24/06/2023 General News
Medals given for bravery always attract interest amongst collectors, and none more so than when there is a powerful and relatable human story behind them, writes David Broom.
In Queen Elizabeth II’s Coronation honours list in 1953, there were 72 awards given to those who had shown conspicuous bravery during the awful floods which took place right across the east coast in January of that year.
Some of those heroes, such as the American serviceman Reis Leming who saved 27 men, women and children at Hunstanton, became famous. Others, such as Raven Robert Ryland Cooper, remained more anonymous – but his courage, and that of many like him, prevented the dreadful death toll from being still higher.
On 31st January 1953, a fatal combination of a depression off the east coast of Scotland whipping up hurricane force northerly winds and a peak spring tide, funnelled billions of gallons of water into the North Sea, creating a massive storm surge – in fact, a genuine tidal wave.
As this travelled south into the narrower part of the sea between England and the Netherlands, the wall of water grew even higher – more than two and a half metres above the already high spring tide level. When that wall of water hit land, coastal defences were no match for it.
Creating untold destruction in its wake, the human cost was huge. 100 people perished in Norfolk, with a further 207 victims across Lincolnshire, Suffolk and Essex. More than 250 fishermen and sailors were lost at sea. In the low-lying Netherlands, sea defences were swept away, and more than 1,800 people lost their lives.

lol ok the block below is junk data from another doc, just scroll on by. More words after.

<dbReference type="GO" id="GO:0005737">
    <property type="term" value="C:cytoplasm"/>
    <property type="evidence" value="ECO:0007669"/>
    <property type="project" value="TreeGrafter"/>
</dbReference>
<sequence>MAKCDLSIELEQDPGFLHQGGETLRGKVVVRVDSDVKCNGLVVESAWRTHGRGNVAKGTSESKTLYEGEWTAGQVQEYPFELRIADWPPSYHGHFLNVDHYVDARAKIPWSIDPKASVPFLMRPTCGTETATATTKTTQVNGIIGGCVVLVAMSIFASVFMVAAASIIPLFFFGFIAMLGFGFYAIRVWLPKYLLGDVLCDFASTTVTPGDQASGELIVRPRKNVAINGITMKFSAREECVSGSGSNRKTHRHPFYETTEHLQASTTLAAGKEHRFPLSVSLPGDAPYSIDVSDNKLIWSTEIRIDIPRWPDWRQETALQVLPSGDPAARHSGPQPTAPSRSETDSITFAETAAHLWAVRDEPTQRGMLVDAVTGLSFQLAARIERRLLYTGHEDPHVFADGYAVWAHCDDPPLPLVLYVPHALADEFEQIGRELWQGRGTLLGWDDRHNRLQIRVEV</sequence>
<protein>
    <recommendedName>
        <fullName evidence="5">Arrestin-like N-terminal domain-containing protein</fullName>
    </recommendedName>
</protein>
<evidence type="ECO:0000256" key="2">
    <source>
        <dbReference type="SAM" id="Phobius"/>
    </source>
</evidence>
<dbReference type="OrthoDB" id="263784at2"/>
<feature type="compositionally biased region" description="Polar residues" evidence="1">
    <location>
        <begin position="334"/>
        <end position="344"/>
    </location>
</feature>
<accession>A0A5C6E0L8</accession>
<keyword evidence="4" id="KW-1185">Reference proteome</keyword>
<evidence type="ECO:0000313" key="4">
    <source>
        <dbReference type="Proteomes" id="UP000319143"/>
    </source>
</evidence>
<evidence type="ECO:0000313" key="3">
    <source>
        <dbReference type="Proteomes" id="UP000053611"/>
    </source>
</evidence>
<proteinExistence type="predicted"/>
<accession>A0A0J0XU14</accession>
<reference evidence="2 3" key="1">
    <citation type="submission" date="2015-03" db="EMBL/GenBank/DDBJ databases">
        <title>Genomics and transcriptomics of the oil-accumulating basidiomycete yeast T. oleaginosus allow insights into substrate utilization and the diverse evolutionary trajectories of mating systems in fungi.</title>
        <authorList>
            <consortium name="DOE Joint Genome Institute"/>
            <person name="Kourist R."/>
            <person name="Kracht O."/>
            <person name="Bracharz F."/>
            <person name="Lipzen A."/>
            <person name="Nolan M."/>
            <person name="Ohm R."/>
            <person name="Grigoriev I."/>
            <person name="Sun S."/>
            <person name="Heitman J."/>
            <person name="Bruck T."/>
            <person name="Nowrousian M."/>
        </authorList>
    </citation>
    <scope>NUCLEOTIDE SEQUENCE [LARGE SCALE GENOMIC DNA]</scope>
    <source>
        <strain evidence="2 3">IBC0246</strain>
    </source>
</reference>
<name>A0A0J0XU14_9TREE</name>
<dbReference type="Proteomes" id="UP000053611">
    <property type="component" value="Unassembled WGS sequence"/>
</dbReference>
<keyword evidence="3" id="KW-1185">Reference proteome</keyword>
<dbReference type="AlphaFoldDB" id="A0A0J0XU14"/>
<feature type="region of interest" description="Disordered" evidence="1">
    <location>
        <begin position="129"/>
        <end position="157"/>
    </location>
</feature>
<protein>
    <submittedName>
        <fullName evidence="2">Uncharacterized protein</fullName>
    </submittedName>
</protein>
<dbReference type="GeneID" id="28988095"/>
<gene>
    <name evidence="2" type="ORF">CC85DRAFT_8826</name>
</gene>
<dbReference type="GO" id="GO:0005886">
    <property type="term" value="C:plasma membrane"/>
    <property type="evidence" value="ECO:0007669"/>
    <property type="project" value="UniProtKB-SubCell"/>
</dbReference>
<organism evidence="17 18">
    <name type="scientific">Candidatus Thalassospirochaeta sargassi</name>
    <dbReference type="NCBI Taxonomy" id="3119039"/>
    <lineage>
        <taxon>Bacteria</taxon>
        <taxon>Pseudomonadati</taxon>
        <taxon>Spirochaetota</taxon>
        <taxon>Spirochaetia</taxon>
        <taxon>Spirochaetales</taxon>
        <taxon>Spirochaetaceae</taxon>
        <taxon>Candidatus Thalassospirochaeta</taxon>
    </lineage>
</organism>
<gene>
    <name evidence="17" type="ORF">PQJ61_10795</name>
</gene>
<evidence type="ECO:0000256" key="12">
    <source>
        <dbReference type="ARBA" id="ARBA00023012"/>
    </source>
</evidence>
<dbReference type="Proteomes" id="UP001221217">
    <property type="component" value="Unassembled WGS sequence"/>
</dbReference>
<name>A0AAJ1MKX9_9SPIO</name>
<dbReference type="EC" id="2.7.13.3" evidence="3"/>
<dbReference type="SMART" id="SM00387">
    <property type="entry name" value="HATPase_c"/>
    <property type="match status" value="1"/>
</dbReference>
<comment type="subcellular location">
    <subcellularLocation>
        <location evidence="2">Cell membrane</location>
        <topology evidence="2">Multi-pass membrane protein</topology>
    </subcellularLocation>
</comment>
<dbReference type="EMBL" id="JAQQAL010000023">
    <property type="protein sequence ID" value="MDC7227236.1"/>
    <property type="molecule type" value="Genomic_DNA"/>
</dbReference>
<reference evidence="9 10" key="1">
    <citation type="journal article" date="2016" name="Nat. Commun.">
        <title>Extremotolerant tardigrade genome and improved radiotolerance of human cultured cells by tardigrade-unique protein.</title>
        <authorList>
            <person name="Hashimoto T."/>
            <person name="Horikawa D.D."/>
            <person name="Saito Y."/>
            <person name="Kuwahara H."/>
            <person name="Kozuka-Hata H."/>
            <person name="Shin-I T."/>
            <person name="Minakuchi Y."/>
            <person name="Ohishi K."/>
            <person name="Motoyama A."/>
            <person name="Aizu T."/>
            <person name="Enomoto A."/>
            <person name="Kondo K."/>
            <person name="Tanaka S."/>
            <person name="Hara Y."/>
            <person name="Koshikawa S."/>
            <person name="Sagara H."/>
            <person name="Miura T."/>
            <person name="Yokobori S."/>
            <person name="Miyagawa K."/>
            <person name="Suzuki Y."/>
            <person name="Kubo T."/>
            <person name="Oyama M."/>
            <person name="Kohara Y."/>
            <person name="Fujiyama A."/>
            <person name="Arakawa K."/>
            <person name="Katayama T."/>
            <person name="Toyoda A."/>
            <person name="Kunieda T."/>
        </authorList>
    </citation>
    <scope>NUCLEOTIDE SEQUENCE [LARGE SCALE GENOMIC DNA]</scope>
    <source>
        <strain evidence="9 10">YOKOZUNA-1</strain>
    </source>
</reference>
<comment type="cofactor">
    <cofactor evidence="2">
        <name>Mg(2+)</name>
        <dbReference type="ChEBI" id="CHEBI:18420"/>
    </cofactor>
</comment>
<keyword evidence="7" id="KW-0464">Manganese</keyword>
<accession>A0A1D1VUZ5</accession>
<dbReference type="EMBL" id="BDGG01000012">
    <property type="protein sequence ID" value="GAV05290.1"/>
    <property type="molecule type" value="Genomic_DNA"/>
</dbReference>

Late on that fateful night, Raven Cooper, an electrician based at the Weybourne Camp, was informed that he was required there urgently. He procured the services of a local motorist to get him there quickly. On arrival, he found that the overhead lines were engulfed in sea spray, with heavy electrical flashing taking place and the lights failing.
In the eye of a furious gale, and at considerable risk to himself, Cooper switched off the supply to the camp and climbed the nearest intersection, cutting the electrical jumpers and isolating the faulty section of the line, before restoring the supply.
He then stayed on duty for many hours, maintaining the power supply in appalling conditions – a power supply which was vital to the ongoing rescue operations and the evacuation and reception of refugees which continued throughout the night.
It is difficult for us to imagine the courage required to clamber up electrical installations and carry out what would be hazardous repairs in benign conditions, in the midst of an overwhelming storm which claimed so many lives.
Cooper’s bravery was recognised with the award of a British Empire Medal in the Coronation honours list, with the citation declaring that ‘His devotion to duty was of the highest order’.
Sgt Cooper’s British Empire Medal, along with his citation, Downing Street notice of award letter and Buckingham Palace notification, goes under the hammer in Keys’ Fine Sale at the end of July, with a pre-sale estimate of £400-£600.
Also included in the collection are his 1939-1945 medal, the France and Germany Star, 1939-1945 Defence Medal, 1939-1945 British War Medal and Long Service and Good Conduct Medal, military pension letter, framed commendation for the Liberation of Norway 8th May 1945, and a portrait of the man himself.
This was a true Norfolk hero, and it is no surprise that this unique medal group is already eliciting high levels of interest from local historians and collectors.
Keys Fine Sale takes place on Wednesday 26th, Thursday 27th and Friday 28th July.